This information is gathered from multiple state prisons and county jails. Mostly all of the details about what you can wear when visiting an inmate are about the same across all prisons. Visitor information can be found on most websites for the prison you will be visiting.

Most Prohibited Items

These are items that you would typically have with you outside a prison on a normal day. But the following items are not authorized to enter most prison visiting areas:

  • Cell phones, beepers or other electronic devices.
  • Credit cards, bank access cards, EBT cards
  • Condoms, cosmetics, candy and cigarettes
  • Drugs (prescribed or otherwise) (Asthma inhalers and other life sustaining medications must be clearly marked and surrendered to a guard or supervisor prior to entering the prison visitation area.
  • Keys (with the exceptions of locker keys and/or one vehicle key – no remotes or alarms).
  • Money (cash or coin).
  • Photographs (scantily clothed, etc.).
  • Purses, handbags and wallets (Clear plastic clutch bags or clear zip-lock sandwich bags may be utilized for authorized items).
  • Sunglasses (non-prescription).
  • Transportation passes.
  • Weapons or sharp objects.
  • Any item deemed to be a threat to the orderly running of the institution.

Mostly Prohibited Garments: Follow the dress code

When visiting prison inmates, the following dress code guidelines must be followed, regardless of gender:

  • No transparent or fishnet clothing.
  • No clothing that exposes undergarments or a portion of the body considered private.
  • No skin-tight clothing.
  • Tops must cover shoulders and midriff areas. No tube tops, tank tops, halter tops, low-cut shirts or shirts that expose shoulder, midriff area, torso or back.
  • Bottoms must at least cover waist to mid-thigh.
  • No shorts, skirts or dresses ending above midthigh, or which have an inseam length or slit ending more than three inches above the knee.
  • No low-rise shorts, skirts or pants that expose the midriff or any portion of the buttocks.
  • No otherwise clearly inappropriate attire, as determined solely by the Department of Corrections staff on duty. This includes, but is not limited to:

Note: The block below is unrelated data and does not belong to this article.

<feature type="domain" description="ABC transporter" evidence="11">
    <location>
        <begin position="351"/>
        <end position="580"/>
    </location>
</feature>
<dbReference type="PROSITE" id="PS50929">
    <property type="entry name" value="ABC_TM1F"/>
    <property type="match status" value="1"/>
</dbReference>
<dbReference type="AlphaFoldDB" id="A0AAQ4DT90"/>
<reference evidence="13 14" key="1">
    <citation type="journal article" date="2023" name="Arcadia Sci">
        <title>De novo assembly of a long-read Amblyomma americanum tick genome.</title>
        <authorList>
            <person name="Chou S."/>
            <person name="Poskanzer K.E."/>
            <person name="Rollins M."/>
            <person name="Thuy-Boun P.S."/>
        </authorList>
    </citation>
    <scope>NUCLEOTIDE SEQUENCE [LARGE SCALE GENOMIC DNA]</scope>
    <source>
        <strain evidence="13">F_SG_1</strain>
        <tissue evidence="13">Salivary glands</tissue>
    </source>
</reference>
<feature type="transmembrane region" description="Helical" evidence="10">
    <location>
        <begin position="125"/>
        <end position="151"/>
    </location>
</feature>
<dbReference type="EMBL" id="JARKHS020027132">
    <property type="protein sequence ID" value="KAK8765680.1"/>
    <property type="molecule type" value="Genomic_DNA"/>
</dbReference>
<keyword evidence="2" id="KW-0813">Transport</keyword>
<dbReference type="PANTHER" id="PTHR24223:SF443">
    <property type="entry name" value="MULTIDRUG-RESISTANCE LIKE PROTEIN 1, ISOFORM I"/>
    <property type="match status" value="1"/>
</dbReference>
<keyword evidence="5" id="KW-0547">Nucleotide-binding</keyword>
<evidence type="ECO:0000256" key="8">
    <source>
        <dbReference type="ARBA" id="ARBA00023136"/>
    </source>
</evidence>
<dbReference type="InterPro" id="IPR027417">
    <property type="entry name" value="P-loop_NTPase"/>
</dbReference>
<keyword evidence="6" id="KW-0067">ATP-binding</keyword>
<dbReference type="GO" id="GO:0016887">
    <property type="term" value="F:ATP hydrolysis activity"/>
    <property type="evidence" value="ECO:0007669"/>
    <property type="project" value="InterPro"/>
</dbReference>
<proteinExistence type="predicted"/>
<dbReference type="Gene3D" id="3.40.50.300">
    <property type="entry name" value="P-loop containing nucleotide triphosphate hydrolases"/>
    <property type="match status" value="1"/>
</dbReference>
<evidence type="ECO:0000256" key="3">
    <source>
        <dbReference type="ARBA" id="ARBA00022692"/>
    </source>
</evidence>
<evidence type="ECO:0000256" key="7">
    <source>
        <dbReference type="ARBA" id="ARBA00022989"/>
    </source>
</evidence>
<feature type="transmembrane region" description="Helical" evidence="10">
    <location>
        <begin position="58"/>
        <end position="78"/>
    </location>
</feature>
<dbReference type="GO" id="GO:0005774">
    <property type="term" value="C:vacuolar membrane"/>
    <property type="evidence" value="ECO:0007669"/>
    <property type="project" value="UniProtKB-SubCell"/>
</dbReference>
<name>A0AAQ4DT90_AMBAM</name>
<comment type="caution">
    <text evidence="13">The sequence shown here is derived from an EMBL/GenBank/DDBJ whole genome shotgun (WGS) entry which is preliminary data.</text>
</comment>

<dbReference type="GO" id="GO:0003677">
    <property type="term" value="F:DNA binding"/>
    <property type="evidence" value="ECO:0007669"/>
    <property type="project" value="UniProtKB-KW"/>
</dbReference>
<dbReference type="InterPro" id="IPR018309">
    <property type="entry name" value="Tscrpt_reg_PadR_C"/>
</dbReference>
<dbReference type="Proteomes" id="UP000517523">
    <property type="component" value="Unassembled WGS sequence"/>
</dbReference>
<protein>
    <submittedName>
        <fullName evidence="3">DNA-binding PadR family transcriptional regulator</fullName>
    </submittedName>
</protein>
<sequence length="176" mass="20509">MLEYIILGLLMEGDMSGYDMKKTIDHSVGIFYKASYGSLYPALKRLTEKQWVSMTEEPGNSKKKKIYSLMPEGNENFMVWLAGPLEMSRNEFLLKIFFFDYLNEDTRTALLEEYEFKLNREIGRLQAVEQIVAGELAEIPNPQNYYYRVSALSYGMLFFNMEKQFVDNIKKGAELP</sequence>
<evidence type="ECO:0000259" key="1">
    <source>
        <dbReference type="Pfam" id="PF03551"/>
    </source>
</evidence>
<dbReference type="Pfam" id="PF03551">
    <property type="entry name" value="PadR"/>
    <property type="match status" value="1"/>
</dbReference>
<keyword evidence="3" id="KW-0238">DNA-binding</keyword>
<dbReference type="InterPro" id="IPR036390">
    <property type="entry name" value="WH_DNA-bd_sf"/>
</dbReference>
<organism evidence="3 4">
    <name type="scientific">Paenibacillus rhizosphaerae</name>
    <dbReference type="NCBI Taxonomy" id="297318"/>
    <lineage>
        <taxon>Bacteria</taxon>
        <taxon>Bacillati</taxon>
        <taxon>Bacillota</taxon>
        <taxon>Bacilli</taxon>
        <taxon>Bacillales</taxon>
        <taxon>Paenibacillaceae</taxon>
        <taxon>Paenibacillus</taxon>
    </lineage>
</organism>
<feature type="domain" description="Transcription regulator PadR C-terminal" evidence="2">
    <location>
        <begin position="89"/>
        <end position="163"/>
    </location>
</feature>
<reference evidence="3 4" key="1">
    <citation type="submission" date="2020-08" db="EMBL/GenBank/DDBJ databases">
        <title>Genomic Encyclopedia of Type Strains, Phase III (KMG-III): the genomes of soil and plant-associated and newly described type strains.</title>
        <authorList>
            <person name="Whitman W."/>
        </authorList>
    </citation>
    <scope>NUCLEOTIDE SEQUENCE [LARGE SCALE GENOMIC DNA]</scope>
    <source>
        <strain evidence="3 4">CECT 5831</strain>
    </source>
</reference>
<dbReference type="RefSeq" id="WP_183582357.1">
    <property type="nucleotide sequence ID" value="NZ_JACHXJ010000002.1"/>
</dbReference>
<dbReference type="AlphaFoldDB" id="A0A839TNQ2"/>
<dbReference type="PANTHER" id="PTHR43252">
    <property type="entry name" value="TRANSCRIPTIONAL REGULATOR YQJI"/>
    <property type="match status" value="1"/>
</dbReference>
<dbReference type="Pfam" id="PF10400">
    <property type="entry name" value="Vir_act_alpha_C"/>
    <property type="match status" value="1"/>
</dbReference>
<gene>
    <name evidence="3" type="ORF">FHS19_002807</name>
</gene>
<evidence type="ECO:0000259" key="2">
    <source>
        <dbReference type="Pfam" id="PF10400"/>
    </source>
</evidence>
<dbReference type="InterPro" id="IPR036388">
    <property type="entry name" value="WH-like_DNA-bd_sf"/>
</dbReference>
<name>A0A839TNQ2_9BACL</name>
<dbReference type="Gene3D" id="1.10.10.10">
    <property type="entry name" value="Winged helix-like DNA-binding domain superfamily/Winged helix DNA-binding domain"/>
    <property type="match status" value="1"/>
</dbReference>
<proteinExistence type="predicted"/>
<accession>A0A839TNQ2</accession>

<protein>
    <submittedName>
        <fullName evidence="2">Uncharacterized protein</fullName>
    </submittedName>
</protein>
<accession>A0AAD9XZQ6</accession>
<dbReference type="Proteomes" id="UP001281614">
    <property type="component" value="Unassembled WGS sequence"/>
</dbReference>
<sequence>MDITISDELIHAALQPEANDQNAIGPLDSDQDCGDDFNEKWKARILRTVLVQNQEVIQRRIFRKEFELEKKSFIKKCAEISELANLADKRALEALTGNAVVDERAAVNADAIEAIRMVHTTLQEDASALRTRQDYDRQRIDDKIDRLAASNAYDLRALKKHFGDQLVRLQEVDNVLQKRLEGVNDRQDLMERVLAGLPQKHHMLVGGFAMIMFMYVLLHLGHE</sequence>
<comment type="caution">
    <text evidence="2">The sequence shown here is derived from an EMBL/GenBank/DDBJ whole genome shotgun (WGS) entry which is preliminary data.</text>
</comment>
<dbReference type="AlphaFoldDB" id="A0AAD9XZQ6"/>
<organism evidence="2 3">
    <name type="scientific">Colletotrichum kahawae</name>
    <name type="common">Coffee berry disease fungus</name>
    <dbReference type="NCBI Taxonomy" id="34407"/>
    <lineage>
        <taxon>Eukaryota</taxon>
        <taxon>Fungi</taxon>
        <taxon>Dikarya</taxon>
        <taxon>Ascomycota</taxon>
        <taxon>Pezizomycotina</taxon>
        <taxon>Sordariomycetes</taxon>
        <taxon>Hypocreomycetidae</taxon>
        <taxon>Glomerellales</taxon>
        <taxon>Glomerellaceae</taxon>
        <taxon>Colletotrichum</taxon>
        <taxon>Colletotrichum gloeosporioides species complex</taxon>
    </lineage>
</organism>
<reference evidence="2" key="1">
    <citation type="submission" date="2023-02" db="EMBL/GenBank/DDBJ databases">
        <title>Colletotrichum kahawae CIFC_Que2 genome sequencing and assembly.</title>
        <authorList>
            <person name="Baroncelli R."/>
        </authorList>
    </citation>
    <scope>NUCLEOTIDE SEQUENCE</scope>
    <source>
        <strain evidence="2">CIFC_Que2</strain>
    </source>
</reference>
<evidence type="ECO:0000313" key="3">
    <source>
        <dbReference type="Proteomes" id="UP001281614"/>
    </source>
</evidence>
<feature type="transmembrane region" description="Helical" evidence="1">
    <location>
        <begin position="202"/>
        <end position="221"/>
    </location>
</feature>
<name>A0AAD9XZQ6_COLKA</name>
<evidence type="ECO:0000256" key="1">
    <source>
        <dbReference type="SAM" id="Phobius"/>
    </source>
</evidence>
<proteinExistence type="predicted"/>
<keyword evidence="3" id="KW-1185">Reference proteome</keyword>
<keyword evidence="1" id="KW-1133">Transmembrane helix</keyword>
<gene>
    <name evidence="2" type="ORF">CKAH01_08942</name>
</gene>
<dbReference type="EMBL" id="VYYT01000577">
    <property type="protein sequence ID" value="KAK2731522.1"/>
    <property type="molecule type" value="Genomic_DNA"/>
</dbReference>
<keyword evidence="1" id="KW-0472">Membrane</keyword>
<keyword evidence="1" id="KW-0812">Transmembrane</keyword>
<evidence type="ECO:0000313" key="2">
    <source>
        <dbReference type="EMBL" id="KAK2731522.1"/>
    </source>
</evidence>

• Military-style clothing worn by persons not in active or reserve military status
    • Clothing closely resembling that issued to inmates, custody staff, security guards or law enforcement
    • Professional-styled uniforms such as but not limited to:
      • Medical or nursing uniforms
      • Postal workers & delivery service uniforms, etc
    • Halloween costumes of any kind; No Masks, ski masks, Halloween masks, etc
    • Clothing depicting a message, either in wording or art, that could impact upon the safety, security or orderly operation of the correctional facility, including, but not limited to, that which is offensive, racist, sexually oriented, or advocates illegal or narcotic activities
  • No hat or headgear, unless it is religiously oriented or medically necessary, and the visitor agrees to a search of same
  • No shoes or sneakers with wheels (i.e.: Heelys). No flip-flops No steel-toed boots

1 thought on “Visiting someone in prison this summer: What you should and shouldn’t wear”

  1. Thanks for mentioning that you shouldn’t wear any clothing or uniform that represents a security risk. I think it’s a good investment for a jail to have some kind of jail booking software to monitor everyone that comes in for prison visitation and who is booked. It also seems like a good investment to hire a reputable company that can do regular updates and maintenance on the software when needed.